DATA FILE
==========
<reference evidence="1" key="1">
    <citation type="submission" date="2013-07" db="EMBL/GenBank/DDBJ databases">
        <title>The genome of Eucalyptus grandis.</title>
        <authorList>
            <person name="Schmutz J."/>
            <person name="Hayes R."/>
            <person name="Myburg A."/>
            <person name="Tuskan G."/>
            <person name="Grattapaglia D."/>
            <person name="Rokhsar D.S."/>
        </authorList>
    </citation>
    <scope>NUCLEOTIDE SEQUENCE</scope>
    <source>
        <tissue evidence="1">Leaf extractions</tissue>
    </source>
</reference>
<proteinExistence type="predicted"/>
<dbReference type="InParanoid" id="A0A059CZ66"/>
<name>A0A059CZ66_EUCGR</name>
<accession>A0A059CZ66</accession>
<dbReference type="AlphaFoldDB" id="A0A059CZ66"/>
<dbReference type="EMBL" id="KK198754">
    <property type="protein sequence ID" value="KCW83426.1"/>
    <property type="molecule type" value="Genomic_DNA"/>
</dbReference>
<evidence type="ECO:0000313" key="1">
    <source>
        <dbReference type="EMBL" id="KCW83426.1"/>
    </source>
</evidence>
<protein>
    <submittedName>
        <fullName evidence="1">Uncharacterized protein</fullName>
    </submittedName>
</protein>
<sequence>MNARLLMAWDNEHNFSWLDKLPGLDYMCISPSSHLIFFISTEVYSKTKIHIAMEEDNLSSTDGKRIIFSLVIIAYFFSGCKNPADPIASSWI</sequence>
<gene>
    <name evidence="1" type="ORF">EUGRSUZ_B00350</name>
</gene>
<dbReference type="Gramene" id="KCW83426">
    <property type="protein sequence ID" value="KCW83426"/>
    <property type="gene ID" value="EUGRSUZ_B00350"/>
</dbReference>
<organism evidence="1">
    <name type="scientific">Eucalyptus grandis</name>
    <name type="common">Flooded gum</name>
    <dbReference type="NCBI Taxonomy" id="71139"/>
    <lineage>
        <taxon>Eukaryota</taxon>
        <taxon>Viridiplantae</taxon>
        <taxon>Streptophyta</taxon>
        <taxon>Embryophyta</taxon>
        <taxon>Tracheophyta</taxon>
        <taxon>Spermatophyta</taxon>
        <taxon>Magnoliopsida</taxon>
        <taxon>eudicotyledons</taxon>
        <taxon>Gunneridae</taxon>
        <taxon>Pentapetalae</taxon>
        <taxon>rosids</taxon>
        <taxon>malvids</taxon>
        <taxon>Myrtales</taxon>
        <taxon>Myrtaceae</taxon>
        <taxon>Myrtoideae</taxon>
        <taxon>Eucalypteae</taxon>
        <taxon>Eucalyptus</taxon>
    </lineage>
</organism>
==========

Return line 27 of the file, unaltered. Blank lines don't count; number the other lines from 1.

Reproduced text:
<evidence type="ECO:0000313" key="1">